In a special competition ahead of International Holocaust Remembrance Day on 27 January 2015, Writing the City invited you to pen a piece on the theme of ‘The Importance of Remembering.’ We suggested that your entries could have any setting, and take place in any time period throughout history, but they should relate to the reasons we remember the Holocaust in the first place. By writing about and debating these issues and publishing them widely, it is possible to ensure that the importance of the Holocaust is not forgotten, no matter how many years pass, as memories are passed on to the next generation. Our judge Ms Liat Lazimi-Levi, Deputy Chief of Mission at the Embassy of Israel in Singapore, selected 2065 by Muhammad Al Hafiz Sanusi to be the winning entry. It Could by Rodrigo Dela Pena Jr and Light a Candle by Ian Li were the runners-up. Congratulations to all three!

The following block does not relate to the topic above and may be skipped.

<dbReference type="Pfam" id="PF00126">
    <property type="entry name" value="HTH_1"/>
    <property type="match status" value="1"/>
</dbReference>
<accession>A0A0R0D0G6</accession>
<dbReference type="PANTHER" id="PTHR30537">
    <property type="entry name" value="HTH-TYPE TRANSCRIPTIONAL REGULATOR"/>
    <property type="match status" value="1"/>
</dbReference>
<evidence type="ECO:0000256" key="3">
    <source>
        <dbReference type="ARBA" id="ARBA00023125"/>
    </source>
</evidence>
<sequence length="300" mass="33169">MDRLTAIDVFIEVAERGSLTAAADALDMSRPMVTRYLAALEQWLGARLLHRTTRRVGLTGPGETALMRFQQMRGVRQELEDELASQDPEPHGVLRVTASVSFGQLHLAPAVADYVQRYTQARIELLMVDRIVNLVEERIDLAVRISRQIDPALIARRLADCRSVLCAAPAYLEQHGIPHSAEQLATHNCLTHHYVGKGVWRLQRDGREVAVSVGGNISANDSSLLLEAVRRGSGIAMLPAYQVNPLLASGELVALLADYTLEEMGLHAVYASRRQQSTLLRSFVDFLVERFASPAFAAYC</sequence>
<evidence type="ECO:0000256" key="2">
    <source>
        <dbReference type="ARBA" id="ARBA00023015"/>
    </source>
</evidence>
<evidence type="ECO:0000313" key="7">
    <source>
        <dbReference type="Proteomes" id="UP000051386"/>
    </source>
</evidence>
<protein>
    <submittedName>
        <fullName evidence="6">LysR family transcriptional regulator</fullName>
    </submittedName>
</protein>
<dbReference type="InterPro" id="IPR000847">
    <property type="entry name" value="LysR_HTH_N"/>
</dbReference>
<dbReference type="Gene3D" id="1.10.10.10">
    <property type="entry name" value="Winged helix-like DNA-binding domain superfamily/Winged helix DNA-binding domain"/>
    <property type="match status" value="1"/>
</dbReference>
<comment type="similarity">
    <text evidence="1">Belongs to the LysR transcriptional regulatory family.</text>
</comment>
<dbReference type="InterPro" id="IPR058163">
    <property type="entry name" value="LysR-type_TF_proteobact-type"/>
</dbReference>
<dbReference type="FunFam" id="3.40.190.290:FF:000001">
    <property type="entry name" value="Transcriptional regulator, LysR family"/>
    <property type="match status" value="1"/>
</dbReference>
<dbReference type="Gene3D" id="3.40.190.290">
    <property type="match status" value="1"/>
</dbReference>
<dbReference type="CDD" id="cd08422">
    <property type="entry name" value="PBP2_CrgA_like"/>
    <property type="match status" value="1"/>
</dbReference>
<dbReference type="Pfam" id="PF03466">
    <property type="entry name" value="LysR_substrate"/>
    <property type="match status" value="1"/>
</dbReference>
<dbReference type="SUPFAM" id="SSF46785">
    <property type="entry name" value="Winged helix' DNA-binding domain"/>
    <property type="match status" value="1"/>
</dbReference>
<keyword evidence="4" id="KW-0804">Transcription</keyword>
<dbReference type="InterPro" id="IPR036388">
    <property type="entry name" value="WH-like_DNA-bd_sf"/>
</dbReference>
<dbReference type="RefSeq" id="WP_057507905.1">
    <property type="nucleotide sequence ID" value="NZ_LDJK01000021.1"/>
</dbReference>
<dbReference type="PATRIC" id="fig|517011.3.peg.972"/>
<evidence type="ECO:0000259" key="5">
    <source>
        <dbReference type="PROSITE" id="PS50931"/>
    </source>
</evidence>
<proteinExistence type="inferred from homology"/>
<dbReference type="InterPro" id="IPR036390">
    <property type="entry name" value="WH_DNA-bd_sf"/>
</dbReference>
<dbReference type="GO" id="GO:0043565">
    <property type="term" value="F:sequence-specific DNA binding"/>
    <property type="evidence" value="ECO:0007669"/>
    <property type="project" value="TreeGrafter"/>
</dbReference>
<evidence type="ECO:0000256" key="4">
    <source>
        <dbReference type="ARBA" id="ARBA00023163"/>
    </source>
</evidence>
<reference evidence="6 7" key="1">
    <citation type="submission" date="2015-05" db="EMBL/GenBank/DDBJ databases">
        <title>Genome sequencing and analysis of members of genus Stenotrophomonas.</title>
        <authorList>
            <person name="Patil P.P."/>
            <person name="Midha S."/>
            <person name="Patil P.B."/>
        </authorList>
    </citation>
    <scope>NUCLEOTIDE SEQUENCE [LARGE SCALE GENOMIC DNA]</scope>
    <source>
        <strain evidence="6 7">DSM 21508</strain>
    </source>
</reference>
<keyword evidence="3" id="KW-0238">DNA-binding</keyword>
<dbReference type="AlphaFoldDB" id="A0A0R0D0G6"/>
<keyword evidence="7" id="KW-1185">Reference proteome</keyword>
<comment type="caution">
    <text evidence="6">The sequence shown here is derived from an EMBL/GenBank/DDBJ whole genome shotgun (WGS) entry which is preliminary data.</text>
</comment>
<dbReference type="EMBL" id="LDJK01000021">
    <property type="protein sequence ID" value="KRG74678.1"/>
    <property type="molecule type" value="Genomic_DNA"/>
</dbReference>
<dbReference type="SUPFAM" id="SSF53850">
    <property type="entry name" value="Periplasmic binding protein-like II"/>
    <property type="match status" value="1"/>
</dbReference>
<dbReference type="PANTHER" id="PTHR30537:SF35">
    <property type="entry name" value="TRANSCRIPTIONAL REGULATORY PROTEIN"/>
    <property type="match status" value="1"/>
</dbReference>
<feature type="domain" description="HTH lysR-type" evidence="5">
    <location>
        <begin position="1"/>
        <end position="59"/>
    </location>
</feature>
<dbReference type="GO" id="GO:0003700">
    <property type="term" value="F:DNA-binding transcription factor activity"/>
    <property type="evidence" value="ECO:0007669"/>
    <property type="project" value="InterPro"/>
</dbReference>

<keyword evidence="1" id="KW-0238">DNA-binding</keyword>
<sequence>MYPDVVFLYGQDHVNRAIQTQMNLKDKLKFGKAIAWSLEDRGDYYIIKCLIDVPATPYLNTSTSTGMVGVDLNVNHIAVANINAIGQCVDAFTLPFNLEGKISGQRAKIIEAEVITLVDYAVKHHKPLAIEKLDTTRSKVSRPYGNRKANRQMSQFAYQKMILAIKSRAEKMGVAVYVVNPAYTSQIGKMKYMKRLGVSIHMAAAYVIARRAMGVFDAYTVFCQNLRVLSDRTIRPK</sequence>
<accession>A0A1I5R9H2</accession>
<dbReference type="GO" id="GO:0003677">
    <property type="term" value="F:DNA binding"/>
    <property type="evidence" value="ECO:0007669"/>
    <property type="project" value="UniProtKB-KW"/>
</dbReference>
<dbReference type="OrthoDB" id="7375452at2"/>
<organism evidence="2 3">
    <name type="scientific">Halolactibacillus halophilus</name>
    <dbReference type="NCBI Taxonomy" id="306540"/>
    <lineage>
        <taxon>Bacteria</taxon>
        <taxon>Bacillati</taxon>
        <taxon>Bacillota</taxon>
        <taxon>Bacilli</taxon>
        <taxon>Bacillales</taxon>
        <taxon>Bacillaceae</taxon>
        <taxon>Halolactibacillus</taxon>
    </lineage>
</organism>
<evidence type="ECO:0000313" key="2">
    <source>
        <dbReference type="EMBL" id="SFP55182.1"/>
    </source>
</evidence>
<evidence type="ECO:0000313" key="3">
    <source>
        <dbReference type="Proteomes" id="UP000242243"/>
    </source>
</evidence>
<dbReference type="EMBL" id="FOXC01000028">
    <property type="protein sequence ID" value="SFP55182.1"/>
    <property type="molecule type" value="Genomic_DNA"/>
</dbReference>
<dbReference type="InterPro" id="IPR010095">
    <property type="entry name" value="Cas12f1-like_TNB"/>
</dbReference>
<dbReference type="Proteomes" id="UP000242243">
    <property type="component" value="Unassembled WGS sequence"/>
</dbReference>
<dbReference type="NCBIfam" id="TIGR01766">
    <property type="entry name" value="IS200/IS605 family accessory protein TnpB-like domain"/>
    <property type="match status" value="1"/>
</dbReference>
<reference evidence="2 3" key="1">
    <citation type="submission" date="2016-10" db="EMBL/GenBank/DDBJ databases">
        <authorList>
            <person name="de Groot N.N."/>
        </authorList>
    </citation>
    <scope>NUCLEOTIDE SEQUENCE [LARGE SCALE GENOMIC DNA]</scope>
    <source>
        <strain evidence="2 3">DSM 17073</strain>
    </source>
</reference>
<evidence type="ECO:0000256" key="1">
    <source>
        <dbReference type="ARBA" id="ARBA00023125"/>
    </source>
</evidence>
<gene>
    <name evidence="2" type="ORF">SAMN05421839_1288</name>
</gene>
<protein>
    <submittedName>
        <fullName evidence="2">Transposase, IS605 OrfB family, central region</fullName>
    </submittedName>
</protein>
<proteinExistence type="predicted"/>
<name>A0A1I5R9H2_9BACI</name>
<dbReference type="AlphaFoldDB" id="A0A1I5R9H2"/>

October-December 2014: The Prospect of Beauty
In line with the theme of 2014′s Singapore Writers’ Festival, the premier event on Singapore’s literary calendar, we invited you to pen a short piece of fiction on ‘The Prospect of Beauty.’ We received a wealth of entries about an imaginary encounter in the city-state of Singapore with something – or someone – so beautiful that you were shaken and stirred. in some cases, that encounter led to an epiphany; in other pieces, something more ambiguous happened, tainted with disappointment, ephemeral. This competition was judged by Writing the City’s administrator, Melissa de Villiers. Desmond Ong was selected as the winner for his piece As the Rain Fell; Clara Chow’s piece The Black Snowman and Clarissa N G’s piece Black Bird were our two runners-up. Congratulations to all three!